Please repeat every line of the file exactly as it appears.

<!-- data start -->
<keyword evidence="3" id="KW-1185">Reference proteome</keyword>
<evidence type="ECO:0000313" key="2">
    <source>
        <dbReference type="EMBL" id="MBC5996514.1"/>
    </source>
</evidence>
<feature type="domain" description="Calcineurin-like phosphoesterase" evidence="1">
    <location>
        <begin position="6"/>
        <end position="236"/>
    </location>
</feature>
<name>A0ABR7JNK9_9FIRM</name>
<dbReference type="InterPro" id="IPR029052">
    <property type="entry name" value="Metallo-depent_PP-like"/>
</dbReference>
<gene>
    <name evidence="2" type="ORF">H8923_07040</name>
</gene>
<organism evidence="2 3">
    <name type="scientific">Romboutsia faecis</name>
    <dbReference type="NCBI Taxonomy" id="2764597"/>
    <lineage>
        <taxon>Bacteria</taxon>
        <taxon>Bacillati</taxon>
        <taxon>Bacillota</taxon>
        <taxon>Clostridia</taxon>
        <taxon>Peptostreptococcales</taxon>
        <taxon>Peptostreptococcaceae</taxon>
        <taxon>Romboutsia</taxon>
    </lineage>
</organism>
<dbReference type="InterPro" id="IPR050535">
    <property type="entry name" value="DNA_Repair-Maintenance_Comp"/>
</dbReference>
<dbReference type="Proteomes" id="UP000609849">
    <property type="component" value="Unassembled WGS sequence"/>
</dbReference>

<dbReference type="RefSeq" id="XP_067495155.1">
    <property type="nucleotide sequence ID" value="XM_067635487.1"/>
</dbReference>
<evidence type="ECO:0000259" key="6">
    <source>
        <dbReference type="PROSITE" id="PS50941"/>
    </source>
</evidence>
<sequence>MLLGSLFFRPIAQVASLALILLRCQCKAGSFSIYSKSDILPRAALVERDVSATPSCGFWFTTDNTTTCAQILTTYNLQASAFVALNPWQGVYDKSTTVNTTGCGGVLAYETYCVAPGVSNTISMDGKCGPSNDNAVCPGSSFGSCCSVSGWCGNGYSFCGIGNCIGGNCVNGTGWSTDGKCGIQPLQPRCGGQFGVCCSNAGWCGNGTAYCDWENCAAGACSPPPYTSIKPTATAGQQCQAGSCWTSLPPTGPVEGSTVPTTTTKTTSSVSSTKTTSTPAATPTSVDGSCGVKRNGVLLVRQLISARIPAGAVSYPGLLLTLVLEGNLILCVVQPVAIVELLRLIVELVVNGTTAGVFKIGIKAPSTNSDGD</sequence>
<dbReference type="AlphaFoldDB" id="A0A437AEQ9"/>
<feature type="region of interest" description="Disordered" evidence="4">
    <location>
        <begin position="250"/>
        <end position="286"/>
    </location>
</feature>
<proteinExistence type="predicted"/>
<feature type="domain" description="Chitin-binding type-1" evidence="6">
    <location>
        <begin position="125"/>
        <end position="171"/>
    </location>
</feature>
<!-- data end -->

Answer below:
<keyword evidence="3" id="KW-1185">Reference proteome</keyword>
<evidence type="ECO:0000313" key="2">
    <source>
        <dbReference type="EMBL" id="MBC5996514.1"/>
    </source>
</evidence>
<feature type="domain" description="Calcineurin-like phosphoesterase" evidence="1">
    <location>
        <begin position="6"/>
        <end position="236"/>
    </location>
</feature>
<name>A0ABR7JNK9_9FIRM</name>
<dbReference type="InterPro" id="IPR029052">
    <property type="entry name" value="Metallo-depent_PP-like"/>
</dbReference>
<gene>
    <name evidence="2" type="ORF">H8923_07040</name>
</gene>
<organism evidence="2 3">
    <name type="scientific">Romboutsia faecis</name>
    <dbReference type="NCBI Taxonomy" id="2764597"/>
    <lineage>
        <taxon>Bacteria</taxon>
        <taxon>Bacillati</taxon>
        <taxon>Bacillota</taxon>
        <taxon>Clostridia</taxon>
        <taxon>Peptostreptococcales</taxon>
        <taxon>Peptostreptococcaceae</taxon>
        <taxon>Romboutsia</taxon>
    </lineage>
</organism>
<dbReference type="InterPro" id="IPR050535">
    <property type="entry name" value="DNA_Repair-Maintenance_Comp"/>
</dbReference>
<dbReference type="Proteomes" id="UP000609849">
    <property type="component" value="Unassembled WGS sequence"/>
</dbReference>

<dbReference type="RefSeq" id="XP_067495155.1">
    <property type="nucleotide sequence ID" value="XM_067635487.1"/>
</dbReference>
<evidence type="ECO:0000259" key="6">
    <source>
        <dbReference type="PROSITE" id="PS50941"/>
    </source>
</evidence>
<sequence>MLLGSLFFRPIAQVASLALILLRCQCKAGSFSIYSKSDILPRAALVERDVSATPSCGFWFTTDNTTTCAQILTTYNLQASAFVALNPWQGVYDKSTTVNTTGCGGVLAYETYCVAPGVSNTISMDGKCGPSNDNAVCPGSSFGSCCSVSGWCGNGYSFCGIGNCIGGNCVNGTGWSTDGKCGIQPLQPRCGGQFGVCCSNAGWCGNGTAYCDWENCAAGACSPPPYTSIKPTATAGQQCQAGSCWTSLPPTGPVEGSTVPTTTTKTTSSVSSTKTTSTPAATPTSVDGSCGVKRNGVLLVRQLISARIPAGAVSYPGLLLTLVLEGNLILCVVQPVAIVELLRLIVELVVNGTTAGVFKIGIKAPSTNSDGD</sequence>
<dbReference type="AlphaFoldDB" id="A0A437AEQ9"/>
<feature type="region of interest" description="Disordered" evidence="4">
    <location>
        <begin position="250"/>
        <end position="286"/>
    </location>
</feature>
<proteinExistence type="predicted"/>
<feature type="domain" description="Chitin-binding type-1" evidence="6">
    <location>
        <begin position="125"/>
        <end position="171"/>
    </location>
</feature>